Financial Services Case Study:

Using Research-Based Personas to Boost GEICO Self-Service

A GEICO team was trying to move the needle on self-service for an important transaction. They needed a tool to increase innovation and settle design debates. We interviewed 20 customers and created personas that grounded design decisions in research.


For years, GEICO has focused on increasing digital self-service for its customers. Across many products, services, and transaction areas, the insurer has been able to reduce costs while improving the customer experience by making it easier to transact online.

Yet some GEICO products and transactions have been harder to shift than others.

Think about the products and services you use. Even if you prefer to interact digitally in most cases, can you imagine a unique, high-stress scenario where you’d likely call to get help from a person? Maybe your flight gets canceled last minute. Or your credit card gets stolen. Or your cable TV goes out before a big event.

It was one of these types of unique, high-stress customer scenarios that a few teams at GEICO were grappling with. Few customers used the self-service option; instead, they called and spoke with a customer service rep.

For a company with millions of customers, the business cost of this transaction was high and call center staffing was a challenge, especially during extreme weather events. Initial research suggested that many customers preferred to handle this interaction digitally. And many of those customers were starting online before switching to the phone channel.  The teams wondered: why were so many customers abandoning self-service and calling?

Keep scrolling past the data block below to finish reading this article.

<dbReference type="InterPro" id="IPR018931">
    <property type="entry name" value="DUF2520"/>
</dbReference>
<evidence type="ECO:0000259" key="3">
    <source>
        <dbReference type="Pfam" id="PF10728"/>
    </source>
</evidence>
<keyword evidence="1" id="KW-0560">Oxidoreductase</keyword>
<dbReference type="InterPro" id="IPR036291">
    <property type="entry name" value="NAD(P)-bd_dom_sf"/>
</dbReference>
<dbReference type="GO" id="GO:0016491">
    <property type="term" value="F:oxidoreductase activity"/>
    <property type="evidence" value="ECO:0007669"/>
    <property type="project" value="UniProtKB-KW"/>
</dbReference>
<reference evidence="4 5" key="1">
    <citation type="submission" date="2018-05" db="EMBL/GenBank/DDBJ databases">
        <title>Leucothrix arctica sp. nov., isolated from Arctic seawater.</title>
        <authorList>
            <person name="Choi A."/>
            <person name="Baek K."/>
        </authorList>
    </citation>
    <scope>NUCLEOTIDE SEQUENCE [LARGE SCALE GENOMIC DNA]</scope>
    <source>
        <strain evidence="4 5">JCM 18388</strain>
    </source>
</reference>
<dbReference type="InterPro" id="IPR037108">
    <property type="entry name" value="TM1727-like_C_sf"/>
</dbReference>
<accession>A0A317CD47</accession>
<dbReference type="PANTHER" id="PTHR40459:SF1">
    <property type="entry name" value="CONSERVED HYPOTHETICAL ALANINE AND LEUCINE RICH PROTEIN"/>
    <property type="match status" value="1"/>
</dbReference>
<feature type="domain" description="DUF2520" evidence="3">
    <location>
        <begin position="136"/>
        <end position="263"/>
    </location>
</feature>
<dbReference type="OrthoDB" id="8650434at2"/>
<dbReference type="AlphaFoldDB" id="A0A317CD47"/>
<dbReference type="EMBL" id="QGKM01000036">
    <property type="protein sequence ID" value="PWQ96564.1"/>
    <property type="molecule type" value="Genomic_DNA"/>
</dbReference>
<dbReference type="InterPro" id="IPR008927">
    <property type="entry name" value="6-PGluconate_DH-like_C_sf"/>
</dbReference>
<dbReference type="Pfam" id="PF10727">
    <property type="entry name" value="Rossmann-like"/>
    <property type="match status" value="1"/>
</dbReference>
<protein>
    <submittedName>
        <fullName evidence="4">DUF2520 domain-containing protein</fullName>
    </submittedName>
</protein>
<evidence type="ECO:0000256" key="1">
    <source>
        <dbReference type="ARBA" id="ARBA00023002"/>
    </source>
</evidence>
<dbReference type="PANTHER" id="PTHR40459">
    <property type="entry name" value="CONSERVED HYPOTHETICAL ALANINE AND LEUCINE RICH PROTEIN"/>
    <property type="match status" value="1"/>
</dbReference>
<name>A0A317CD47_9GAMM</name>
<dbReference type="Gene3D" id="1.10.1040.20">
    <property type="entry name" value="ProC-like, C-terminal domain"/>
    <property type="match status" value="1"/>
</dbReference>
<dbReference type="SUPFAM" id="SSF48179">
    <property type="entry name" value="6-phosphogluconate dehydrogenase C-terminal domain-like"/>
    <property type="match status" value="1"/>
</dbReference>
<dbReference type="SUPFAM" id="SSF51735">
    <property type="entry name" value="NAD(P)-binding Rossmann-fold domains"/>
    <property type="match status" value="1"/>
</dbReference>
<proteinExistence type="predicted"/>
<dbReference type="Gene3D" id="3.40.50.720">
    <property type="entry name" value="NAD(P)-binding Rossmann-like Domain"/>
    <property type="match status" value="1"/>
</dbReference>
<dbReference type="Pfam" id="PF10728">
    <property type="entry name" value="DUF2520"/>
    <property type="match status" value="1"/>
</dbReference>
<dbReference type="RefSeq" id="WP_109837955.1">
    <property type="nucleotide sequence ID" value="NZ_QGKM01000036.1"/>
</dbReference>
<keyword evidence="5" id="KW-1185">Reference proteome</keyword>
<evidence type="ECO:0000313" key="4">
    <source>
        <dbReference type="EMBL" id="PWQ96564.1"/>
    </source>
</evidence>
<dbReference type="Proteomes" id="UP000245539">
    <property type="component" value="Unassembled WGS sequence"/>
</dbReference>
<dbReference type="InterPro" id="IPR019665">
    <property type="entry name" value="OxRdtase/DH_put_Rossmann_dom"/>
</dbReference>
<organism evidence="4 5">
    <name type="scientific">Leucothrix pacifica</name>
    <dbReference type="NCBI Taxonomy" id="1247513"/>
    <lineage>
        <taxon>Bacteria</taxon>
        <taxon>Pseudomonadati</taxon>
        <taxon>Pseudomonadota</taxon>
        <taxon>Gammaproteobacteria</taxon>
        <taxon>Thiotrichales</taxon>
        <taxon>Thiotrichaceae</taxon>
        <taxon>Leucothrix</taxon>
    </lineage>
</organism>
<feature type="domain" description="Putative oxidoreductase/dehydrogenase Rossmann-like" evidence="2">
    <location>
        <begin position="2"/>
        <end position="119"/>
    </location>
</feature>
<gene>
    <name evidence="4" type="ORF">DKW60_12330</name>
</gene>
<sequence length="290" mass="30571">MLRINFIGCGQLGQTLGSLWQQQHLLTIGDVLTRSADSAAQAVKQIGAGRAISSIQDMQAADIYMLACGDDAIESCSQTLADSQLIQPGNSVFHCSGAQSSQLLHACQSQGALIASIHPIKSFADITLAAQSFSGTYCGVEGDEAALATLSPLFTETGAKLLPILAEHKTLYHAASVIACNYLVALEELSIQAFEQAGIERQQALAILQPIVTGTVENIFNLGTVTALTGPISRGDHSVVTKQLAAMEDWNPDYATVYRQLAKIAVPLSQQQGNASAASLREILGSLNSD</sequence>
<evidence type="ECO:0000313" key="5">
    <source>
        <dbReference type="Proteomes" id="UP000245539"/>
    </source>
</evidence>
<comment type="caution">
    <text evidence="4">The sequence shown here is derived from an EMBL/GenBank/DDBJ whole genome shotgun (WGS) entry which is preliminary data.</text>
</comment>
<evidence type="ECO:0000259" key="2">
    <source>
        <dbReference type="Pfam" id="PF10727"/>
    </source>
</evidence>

GEICO was eager to make improvements that increased self-service adoption and completion for this transaction. Before jumping to solutions, they wanted to gain a deeper understanding of the common customer scenarios and the barriers to self-service.


GEICO partnered with Marketade to create research-based personas for this product transaction. This project was part of a larger, mixed-methods initiative that included multiple projects and experiments over a few years.

Here are some key steps of the process we followed to create useful personas:


1. Field Research

  • 2 of our researchers spent a day at the primary GEICO call center handling these transaction calls.
  • While there, we sat with 10 different reps while they took service calls.
  • We “double-jacked” so that we could hear the full conversation and observe their process.
  • When there was a break between calls, we asked interview questions.
  • We also conducted 3 additional interviews — one with a service supervisor and 2 with other reps.
  • These sessions gave us a great picture of the most common types of customers and scenarios.
  • Among other things, this research helped greatly in defining the best customers to recruit for our next step …

2. Customer Interviews

  • We recruited 20 participants for in-depth interviews, covering various segments — customers who had purchased this product and those who did not, customers who recently completed the relevant transaction and those who did not, GEICO and non-GEICO users, phone and mobile users.